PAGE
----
The pregnancy discrimination landscape has been forever changed, ever since the United States Supreme Court decided Young v. United Parcel Service, Inc. In Young, the Supreme Court told employers that they had to provide reasonable accommodations for pregnant employees, unless they had a very good nondiscriminatory reason not to. With this case as support, the Equal Employment Opportunity Commission (EEOC) has stepped up its crackdown on pregnancy discrimination.
The EEOC recently sued Landis Communities (Landis), a company that provides at-home and community living services. In its lawsuit, the EEOC alleges that Landis violated the Pregnancy Discrimination Act of 1978, the Americans with Disabilities Act of 1990, and Title VII of the Civil Rights Act of 1964.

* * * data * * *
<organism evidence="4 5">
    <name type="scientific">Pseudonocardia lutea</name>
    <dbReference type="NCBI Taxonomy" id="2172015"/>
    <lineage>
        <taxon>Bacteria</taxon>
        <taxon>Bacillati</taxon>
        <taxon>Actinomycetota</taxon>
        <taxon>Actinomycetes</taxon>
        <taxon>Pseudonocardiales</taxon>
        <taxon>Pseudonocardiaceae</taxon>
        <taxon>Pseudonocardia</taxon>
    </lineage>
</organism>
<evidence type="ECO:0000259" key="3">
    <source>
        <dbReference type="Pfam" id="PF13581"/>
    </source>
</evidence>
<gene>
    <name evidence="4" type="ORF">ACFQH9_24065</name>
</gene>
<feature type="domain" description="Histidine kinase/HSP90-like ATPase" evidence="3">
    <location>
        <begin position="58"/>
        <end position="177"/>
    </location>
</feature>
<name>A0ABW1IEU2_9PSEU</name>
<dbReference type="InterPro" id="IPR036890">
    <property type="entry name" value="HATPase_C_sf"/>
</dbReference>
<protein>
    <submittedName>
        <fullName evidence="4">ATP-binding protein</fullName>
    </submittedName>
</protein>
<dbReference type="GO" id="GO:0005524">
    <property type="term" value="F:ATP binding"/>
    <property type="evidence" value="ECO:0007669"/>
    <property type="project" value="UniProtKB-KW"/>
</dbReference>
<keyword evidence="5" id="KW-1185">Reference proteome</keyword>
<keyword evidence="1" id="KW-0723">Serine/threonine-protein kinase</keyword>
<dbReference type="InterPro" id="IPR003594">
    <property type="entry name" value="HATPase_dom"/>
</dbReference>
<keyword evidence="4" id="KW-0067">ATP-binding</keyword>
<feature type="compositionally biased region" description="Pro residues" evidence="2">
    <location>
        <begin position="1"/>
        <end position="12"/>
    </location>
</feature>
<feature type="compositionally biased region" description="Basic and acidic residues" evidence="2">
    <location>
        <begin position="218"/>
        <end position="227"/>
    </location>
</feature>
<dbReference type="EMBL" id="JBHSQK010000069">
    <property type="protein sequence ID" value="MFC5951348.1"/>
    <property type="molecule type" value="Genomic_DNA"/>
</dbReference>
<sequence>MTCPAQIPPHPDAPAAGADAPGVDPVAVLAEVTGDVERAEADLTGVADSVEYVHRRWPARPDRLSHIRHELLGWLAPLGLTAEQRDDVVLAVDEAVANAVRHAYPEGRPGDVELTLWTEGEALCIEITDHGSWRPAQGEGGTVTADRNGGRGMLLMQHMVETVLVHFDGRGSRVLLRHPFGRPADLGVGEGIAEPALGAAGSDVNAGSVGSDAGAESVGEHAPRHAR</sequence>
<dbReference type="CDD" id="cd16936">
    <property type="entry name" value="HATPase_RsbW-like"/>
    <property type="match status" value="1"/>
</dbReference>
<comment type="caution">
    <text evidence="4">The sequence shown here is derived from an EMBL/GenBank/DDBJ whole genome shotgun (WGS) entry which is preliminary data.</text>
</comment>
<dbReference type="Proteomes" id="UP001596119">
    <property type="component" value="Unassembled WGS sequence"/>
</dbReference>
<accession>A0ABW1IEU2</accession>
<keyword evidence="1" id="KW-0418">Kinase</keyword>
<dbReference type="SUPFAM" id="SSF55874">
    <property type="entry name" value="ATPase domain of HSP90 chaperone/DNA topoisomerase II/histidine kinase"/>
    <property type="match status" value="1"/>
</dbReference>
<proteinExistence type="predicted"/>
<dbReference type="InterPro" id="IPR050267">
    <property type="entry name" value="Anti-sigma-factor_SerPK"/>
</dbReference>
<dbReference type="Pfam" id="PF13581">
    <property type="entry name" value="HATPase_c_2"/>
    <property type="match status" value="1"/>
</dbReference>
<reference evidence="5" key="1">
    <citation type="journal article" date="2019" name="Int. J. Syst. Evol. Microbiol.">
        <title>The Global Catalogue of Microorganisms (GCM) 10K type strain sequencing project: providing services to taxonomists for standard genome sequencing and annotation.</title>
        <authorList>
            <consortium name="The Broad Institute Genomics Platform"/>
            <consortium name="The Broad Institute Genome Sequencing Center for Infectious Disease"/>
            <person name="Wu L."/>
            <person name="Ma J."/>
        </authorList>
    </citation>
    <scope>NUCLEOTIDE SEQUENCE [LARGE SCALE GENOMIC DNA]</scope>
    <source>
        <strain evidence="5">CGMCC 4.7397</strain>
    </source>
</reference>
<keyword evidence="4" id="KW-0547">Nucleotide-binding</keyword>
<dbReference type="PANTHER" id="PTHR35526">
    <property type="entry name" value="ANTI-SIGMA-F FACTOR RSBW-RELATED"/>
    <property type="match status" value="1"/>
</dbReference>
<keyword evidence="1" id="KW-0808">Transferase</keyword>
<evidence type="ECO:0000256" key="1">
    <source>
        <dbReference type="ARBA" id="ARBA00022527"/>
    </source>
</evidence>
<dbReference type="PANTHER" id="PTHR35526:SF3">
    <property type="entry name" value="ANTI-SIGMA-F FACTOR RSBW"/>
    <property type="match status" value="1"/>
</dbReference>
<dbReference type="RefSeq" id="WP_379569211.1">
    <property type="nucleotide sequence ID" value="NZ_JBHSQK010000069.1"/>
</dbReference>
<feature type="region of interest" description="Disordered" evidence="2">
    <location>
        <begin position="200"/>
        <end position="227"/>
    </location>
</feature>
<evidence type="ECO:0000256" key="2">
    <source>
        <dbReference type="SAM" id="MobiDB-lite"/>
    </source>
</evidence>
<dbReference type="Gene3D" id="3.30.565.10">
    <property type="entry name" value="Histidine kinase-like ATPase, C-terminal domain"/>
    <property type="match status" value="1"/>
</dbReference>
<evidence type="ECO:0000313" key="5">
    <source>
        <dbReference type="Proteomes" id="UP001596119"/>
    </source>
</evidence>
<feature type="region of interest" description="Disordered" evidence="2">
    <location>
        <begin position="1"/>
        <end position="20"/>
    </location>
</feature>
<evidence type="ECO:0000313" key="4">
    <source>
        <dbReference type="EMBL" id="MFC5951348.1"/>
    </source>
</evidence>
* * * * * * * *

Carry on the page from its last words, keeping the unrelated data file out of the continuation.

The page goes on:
The EEOC claims that Landis refused to provide accommodations in the form of a lifting restriction to a pregnant employee who was suffering from pregnancy complications. Landis refused to provide the accommodations to the pregnant employee even though it provided similar lifting restriction accommodations to nonpregnant employees. The EEOC also alleges that Landis improperly fired this employee on the basis of her pregnancy and in retaliation for her pregnancy accommodation request.
Whether the EEOC is successful against Landis remains to be seen. However, this lawsuit signifies the changing pregnancy discrimination landscape: employers need to do a better job of treating their pregnant employees.